Re: [apps-discuss] Comments on Malformed Message BCP draft

Keith Moore <> Fri, 15 April 2011 18:00 UTC

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From: Keith Moore <>
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Date: Fri, 15 Apr 2011 14:00:22 -0400
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To: Dave Cridland <>
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Subject: Re: [apps-discuss] Comments on Malformed Message BCP draft
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By default, MTAs should not care about the contents of a message.  To do so is a layering violation.   The message should be opaque and the MTA should look only at the envelope.   The only "standard" exception is 8bit to 7bit conversion, which hopefully is rarely an issue these days.  

So the fact that a message is "malformed" should not prevent delivery of that message.

But if MTAs are going to care about contents of messages (say, for the purpose of filtering spam or viruses, which pretty much everyone will acknowledge as necessary measures against evil these days), then there will inevitably be cases where the MTAs are unable to parse those contents, presumably because the messages are malformed.  If the spam or virus filter can reliably tell that the message is spam or a virus, dropping it is the proper thing to do.  But if the filter cannot tell, or cannot parse the message because it is malformed, bouncing it is probably better.

The problem of using MIME to send malware exists whether or not the message is bounced.  Bouncing messages, if properly done, does not amplify the problem, because there should never be more than one bounce address.  Either the message containing malware is delivered (in which case the recipient UA deals with the threat) or it is bounced (in which case the "return-path" UA deals with the threat).   And again, if properly done, bouncing should not "mask" the source of the malware, because the Received headers should be present in the returned content in any case.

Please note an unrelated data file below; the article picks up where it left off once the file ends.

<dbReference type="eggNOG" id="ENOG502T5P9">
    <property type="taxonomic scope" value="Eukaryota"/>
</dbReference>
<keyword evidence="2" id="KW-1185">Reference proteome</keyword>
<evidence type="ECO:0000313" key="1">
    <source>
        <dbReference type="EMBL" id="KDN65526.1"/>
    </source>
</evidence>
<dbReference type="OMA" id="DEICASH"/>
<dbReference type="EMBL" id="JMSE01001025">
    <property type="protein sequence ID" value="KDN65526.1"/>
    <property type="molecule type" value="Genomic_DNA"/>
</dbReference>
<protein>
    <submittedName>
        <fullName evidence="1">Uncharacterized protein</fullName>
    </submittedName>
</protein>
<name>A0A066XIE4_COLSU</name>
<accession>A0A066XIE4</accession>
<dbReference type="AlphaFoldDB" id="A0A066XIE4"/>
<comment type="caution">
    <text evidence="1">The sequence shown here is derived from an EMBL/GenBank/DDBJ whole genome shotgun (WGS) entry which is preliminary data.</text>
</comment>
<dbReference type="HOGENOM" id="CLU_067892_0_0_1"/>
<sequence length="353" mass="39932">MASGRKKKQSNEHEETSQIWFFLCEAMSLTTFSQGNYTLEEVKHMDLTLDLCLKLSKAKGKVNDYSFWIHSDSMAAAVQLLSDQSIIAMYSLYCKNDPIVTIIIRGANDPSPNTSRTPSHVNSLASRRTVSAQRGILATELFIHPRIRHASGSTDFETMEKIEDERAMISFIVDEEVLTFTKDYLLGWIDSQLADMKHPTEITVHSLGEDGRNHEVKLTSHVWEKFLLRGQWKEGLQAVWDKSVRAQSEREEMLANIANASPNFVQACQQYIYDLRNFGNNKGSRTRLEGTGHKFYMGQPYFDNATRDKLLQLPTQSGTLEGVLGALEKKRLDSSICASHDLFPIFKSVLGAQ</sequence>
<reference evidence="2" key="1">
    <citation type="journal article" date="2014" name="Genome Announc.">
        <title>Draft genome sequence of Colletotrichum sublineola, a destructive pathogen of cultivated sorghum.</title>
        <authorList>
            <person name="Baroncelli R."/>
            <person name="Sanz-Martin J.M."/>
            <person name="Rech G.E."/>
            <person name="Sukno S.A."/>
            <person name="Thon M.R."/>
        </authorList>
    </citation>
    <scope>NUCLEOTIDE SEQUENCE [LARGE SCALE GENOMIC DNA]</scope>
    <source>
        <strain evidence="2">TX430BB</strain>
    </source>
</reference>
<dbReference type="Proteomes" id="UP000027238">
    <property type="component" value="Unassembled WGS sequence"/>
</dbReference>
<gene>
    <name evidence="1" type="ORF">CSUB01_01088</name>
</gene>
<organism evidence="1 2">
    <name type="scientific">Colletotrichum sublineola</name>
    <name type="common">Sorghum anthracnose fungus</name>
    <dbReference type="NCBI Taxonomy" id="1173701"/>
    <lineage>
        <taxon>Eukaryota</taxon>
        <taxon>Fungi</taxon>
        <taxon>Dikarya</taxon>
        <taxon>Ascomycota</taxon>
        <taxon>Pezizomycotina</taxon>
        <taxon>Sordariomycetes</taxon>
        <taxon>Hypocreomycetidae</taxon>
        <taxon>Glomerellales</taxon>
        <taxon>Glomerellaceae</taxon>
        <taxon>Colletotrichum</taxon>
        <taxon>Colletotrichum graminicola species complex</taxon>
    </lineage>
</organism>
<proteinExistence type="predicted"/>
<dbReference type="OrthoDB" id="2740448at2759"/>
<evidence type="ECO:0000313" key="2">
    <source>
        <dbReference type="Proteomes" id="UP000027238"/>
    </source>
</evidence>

On Apr 15, 2011, at 1:50 PM, Dave Cridland wrote:

> On Fri Apr 15 18:38:50 2011, Keith Moore wrote:
>> Bouncing is absolutely what should happen if the message is merely malformed.  Otherwise, the sender has no idea that his message didn't arrive (or why), and nothing will ever be done to fix the problem.
> But the problem is that the message didn't arrive. The reason is that it's malformed, but that's not the problem that people care most about. Now, *we* may care, but that's a wholly different thing, and largely irrelevant to the average user.
> Bouncing has problems too - it's trivial to use such a server to bounce malformed MIME back to some other address which then processes the MIME and allows some malware through.
> As I said before, differences in error handling behaviour may result in malware vectors being available. If you standardize the error handling (to whatever you like - pass through, bounce, or reject) then the net result is that exploits of this form cannot happen.
> Dave.
> -- 
> Dave Cridland - -
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